1. Thanks for commenting, Paul. You’re absolutely right – if self-publishing involved not only no potential financial rewards, but an element of actual risk, I’m certain that the number of books being so published would take a nosedive. Hopefully that would leave a core of committed and talented writers, so there would certainly be un upside to it. But, just as cold, hard financial considerations took over traditional publishing, so too they have taken over the mainstream of self-publishing. Some insist that this is an entirely good thing. I’m not altogether convinced, but we shall see…

  3. I wanted to say that a true work of art remains a true work of art no matter what monetary value is assigned to it, and regardless of who is involved in assigning that value or exchanging the art. I say that I wanted to say that, but then realized that I can define neither “true” nor “art.” If you were to ask me to defend my stance, I would need quite a lot more tea and possibly several years of contemplation and research! That admission made, I can think of at least two dangers inherent to the gentrification of street art. As higher prices are applied to the art, what was freely given and available for an entire community is removed from the community at large and displayed for a subset of select individuals. The most egregious case is that of a piece of street art landing in a private collection, but even removal from the street into a museum is problematic because museums attract a certain type of person, whereas (as you note) the public street is for and used by everyone equally – one can’t very easily self-select out of using the roads! The second danger is to the artist herself. I have never encountered any fame or money in my path as an artist, but I have seen it happen to other writers. Sometimes even a little money is enough to redirect creative passion from serving the Muse to serving the back account balance. I think that true art remains that way no matter how the world receives it, but I also believe both “true” and “art” are elusive qualities that can be corrupted or diminished by any application of either fame or money.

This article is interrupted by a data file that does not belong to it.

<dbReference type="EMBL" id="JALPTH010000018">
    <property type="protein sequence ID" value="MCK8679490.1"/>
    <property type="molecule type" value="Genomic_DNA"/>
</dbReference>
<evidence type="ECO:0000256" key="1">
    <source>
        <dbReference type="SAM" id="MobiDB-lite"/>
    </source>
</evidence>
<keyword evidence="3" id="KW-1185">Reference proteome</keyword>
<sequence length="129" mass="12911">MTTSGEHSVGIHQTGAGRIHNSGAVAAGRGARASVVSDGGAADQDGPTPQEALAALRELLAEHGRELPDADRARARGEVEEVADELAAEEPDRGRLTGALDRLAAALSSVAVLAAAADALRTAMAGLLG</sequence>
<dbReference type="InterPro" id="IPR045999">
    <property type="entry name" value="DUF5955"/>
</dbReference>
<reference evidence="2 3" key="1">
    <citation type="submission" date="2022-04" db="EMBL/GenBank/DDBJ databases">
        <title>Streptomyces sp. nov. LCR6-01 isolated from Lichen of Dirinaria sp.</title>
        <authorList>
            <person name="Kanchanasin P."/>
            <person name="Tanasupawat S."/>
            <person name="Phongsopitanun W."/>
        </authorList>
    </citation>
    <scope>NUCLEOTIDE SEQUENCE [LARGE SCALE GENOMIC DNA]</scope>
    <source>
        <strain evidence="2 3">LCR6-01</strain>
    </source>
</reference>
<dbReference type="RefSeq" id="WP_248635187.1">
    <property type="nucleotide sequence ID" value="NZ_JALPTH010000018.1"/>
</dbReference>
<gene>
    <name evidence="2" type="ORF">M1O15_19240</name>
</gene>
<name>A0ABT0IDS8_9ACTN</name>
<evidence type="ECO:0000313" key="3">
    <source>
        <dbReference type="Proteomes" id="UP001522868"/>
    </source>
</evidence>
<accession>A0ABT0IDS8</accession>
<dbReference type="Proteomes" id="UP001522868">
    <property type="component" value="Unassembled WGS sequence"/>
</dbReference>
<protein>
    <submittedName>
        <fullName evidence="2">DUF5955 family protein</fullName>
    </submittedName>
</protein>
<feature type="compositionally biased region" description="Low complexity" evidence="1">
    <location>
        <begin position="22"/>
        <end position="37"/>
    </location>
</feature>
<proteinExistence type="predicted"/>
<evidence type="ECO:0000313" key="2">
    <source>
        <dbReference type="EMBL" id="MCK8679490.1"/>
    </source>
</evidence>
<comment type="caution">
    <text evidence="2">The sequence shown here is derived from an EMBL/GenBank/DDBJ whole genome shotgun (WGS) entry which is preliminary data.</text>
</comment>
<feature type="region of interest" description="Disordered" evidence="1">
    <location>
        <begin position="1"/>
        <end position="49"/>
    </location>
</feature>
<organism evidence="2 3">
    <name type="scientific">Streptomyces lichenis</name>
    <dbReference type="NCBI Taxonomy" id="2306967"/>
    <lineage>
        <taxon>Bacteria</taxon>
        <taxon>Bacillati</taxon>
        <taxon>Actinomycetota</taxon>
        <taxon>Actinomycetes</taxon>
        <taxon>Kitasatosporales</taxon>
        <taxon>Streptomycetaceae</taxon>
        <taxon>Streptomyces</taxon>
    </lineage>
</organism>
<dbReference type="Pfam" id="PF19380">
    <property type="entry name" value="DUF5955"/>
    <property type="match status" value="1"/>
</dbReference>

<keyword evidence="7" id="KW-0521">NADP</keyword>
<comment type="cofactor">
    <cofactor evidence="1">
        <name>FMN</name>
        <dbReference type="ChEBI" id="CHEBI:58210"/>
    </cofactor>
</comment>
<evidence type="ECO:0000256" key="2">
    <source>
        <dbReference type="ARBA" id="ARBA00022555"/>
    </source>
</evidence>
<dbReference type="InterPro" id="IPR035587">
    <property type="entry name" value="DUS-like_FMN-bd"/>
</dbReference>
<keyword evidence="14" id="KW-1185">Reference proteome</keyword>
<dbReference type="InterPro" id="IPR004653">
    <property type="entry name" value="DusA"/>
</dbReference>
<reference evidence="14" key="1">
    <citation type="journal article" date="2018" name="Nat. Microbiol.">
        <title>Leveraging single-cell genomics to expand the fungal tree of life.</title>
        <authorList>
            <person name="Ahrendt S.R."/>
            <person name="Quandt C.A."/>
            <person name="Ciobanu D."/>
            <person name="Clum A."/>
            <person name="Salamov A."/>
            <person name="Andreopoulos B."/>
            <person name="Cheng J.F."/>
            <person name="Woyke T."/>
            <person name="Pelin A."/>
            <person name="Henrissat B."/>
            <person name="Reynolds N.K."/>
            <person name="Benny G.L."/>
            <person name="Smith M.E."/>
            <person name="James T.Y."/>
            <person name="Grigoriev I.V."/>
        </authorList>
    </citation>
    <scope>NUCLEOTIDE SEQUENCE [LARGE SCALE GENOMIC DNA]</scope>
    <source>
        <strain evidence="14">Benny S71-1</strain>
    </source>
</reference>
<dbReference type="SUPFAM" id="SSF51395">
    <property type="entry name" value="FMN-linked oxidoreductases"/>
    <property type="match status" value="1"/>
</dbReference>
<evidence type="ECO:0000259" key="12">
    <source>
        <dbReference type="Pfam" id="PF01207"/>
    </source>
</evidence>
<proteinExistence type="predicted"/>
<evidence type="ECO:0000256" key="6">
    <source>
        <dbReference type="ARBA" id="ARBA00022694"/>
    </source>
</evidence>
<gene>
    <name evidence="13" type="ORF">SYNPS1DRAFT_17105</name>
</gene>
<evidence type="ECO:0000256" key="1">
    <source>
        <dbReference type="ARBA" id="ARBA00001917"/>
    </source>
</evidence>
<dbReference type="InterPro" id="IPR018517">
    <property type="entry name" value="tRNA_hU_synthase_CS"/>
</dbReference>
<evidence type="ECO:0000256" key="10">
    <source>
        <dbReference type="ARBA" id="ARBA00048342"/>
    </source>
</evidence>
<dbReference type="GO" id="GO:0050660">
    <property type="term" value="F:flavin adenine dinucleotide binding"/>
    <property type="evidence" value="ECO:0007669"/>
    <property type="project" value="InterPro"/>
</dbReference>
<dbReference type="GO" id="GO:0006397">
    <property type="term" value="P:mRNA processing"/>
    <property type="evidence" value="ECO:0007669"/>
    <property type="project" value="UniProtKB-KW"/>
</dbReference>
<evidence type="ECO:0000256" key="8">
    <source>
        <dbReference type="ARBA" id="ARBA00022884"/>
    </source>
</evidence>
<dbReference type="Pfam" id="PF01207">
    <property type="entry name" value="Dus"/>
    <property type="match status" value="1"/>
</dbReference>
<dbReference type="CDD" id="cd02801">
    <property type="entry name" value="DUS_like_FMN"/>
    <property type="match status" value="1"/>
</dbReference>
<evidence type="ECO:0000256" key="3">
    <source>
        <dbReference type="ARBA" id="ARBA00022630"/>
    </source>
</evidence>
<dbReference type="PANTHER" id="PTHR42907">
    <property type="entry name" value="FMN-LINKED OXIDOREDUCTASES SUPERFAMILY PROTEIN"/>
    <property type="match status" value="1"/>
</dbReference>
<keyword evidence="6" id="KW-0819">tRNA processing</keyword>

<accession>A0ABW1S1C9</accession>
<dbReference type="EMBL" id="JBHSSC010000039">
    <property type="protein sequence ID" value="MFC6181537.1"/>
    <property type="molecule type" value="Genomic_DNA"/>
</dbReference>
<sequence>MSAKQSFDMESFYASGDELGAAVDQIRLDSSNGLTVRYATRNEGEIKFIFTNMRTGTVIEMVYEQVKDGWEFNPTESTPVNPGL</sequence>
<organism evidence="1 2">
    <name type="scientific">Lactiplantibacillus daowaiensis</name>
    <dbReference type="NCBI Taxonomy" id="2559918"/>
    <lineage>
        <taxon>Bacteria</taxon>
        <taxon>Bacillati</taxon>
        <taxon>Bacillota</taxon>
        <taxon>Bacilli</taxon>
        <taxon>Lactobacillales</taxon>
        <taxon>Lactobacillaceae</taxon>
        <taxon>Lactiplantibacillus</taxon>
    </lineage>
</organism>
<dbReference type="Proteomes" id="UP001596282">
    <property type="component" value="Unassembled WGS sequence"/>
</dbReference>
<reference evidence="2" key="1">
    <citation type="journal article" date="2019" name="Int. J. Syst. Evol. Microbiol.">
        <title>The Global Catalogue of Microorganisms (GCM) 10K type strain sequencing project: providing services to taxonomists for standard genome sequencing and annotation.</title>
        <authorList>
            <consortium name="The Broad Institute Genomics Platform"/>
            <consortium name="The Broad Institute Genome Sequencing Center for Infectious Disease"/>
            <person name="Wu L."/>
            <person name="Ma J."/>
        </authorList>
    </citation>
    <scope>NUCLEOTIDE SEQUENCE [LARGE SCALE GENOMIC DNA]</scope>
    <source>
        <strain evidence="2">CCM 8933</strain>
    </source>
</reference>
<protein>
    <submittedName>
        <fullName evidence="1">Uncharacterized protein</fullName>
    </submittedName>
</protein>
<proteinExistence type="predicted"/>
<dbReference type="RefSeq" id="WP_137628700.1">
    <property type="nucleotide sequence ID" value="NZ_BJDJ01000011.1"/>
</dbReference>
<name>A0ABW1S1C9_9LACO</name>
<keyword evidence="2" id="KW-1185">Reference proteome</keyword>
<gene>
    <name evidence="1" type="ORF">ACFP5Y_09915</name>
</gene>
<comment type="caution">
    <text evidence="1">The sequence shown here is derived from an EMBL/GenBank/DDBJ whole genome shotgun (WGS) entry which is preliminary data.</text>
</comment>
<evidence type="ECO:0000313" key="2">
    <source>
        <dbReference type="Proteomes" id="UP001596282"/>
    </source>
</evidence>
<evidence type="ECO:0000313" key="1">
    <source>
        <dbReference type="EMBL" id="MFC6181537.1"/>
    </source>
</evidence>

PS I enjoyed your photos from the trip! And welcome home!

    1. Hello Aniko, and thanks for commenting! I agree that a work of art remains as such regardless of how much money it’s judged to be worth and regardless of where it happens to be, geographically. And of course the definition of “true art” is a subject for potentially endless discussion… I suppose my big problem with the removal of street art from its original location is that the work of art in question was devised, as you say, with the aim of being visible to anyone who happens to walk down that street – and that includes people who wouldn’t normally venture into galleries or museums. It was intended to be available free of charge. I can see why such a work might be removed into a gallery, particularly when the original location is no longer suitable for some reason, but the idea of, for example, Banksy’s sly, subversive works hanging on the walls of a millionaire is a bit much for me.

      Glad you enjoyed the photos, though they don’t really do justice to the originals!